AbsoluteIT director and Auckland general manager Martin Barry says now is “a particularly hard time to be making predictions” about the ICT recruitment market.
Looking at the year ahead and forecasting what’s in store for candidates and employers is “harder than in the last few years”, he says.
That’s because while the market has cooled, the reasons why remain uncertain.
“There’s no doubt there has been a slowdown in ICT recruitment in the last two to three months, but that could also be seasonal,” he says.
The upshot is that, for employers, “there’s a better calibre of candidate, both contract and permanent”.
While there is more choice for employers, “there are still pockets of skills shortages”.
Examples include SAP specialists and those skilled in development languages, “though there are more candidates in that space than this time last year”.
CRM specialists are also in demand, not just in larger organisations, but in small-to-medium-sized businesses as well, Barry says.
“CRM is needed in SMEs – they can see the return on investment.”
Projects will be scrutinised more closely this year, he says.
“The ROI will have to be good for more speculative projects – there’ll be more commercial reality.”
Also, remuneration raises will be harder to come by for employees and candidates this year, he says.
“It’ll be much harder to get pay rises over the next six to 12 months, but there’s been good movement in that area over the past two to three years.
“These things are cyclical.”
Whether things are at a low in New Zealand, and poised to get better, or whether the worst – a situation on a par with the US or UK – is yet to come, is unclear, he says.
AbsoluteIT has an office in London and Barry says there are increasing inquiries from expat New Zealanders looking to return home and from UK residents wanting to migrate to New Zealand.
“In the UK, people have to sell their house before the move and that’s difficult at the moment.”
Many New Zealanders who recently left for the UK and were provisionally planning to stay six to 12 months are “looking at the six-month date”, he says.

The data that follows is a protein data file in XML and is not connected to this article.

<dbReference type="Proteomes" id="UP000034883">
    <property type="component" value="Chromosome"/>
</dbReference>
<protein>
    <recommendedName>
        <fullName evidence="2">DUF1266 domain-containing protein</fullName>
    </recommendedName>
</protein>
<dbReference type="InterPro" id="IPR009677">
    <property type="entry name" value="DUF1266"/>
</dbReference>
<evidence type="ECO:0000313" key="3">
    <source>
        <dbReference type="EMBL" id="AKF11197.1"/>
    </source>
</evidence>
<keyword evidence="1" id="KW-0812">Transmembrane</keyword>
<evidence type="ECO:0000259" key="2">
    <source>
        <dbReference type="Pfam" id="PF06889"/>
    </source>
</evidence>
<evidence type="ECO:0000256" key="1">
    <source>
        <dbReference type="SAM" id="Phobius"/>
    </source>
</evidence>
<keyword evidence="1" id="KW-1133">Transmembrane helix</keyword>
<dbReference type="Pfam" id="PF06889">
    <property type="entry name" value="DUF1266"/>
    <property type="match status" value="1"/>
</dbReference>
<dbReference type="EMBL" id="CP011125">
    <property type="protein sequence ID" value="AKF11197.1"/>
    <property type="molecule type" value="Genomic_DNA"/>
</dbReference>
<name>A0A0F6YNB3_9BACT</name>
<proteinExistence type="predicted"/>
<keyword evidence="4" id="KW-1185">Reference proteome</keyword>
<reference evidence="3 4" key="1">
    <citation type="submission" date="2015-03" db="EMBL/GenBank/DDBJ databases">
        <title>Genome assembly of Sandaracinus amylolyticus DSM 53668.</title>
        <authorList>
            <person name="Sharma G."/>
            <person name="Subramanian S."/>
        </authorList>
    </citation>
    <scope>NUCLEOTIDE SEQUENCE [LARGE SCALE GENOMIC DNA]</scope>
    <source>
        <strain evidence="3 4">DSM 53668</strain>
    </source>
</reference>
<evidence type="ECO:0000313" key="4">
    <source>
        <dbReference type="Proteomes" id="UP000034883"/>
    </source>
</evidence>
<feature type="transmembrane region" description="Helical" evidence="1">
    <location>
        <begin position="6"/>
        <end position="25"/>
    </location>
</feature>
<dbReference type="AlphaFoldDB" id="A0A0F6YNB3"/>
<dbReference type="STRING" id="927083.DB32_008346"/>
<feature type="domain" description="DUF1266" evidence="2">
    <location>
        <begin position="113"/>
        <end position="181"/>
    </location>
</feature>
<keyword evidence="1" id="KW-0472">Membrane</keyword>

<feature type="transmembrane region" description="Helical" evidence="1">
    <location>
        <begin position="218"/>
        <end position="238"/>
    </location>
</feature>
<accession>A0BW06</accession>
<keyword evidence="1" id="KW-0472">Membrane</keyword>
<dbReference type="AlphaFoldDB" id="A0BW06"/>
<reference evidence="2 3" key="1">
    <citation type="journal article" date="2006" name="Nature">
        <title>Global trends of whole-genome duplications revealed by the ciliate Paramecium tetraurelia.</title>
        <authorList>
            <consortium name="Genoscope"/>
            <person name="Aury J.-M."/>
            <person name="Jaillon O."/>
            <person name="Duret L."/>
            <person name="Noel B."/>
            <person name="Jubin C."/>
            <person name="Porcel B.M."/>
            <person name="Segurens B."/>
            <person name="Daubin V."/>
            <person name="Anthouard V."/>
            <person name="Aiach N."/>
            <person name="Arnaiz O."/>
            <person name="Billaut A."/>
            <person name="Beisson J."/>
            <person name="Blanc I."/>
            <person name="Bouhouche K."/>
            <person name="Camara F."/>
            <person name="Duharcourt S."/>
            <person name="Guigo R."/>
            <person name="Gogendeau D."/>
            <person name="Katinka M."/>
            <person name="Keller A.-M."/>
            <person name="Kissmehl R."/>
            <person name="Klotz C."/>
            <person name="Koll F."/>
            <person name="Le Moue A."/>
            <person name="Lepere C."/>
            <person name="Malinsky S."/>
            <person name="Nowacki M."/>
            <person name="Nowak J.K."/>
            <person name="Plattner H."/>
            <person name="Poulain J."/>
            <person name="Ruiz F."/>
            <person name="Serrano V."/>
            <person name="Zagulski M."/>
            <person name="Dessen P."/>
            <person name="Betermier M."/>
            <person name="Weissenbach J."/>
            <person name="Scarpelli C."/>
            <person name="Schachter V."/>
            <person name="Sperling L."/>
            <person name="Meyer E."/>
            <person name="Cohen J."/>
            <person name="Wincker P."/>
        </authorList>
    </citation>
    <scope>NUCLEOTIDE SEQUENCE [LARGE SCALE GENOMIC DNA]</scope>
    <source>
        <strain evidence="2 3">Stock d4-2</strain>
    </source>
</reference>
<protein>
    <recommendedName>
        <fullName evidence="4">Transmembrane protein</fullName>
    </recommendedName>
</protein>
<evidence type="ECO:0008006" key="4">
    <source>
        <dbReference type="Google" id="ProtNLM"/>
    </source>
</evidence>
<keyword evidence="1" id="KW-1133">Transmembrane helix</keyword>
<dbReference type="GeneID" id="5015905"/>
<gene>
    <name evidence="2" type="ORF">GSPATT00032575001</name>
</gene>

“Previously, they’d have stayed there for two years.”
CPU Recruitment director Craig Parsons says organisations are “being smarter” about how they go about recruiting.
“In the past, companies would have said ‘we want a .Net developer and a business analyst specialising in a particular industry’, for example.
“Now, they’re looking for people with cross-over experience – they’re looking for more than just one skill-set.”
There is increasing demand in the functional consulting area, Parsons says. “Companies are looking for greater efficiency by leveraging off existing IT investments.”
An example is Oracle and SAP customers who are often sold a variety of modules, but don’t use all of them, he says.
“They’re looking at activating modules not being used.”
The upshot is high demand for consulting services around the two vendors, especially Oracle, he says.
Like AbsoluteIT’s Barry, Parsons is finding that CRM skills are “very sought-after” at the moment. “As the economy tightens, companies need to look after their customers and maintain the whole customer experience, and CRM is a big part of that.”
There is also ongoing demand for Business Intelligence specialists, he says.
Demand for .Net and J2EE developers has lessened in the past few months, but the need for specialists in embedded software is still strong.
Parsons has noticed some organisations are in a drive to use internal staff resources more efficiently.
“Many at the larger end of the scale are looking at redeployment on a national basis – for example, they’ll send a Wellington staffer to Auckland temporarily, rather than hire someone in Auckland.”
Hiring freezes are also in place at some larger organisations, he says.
Overall, IT seems largely immune from the wider economic downturn, “but that could change tomorrow”, he says.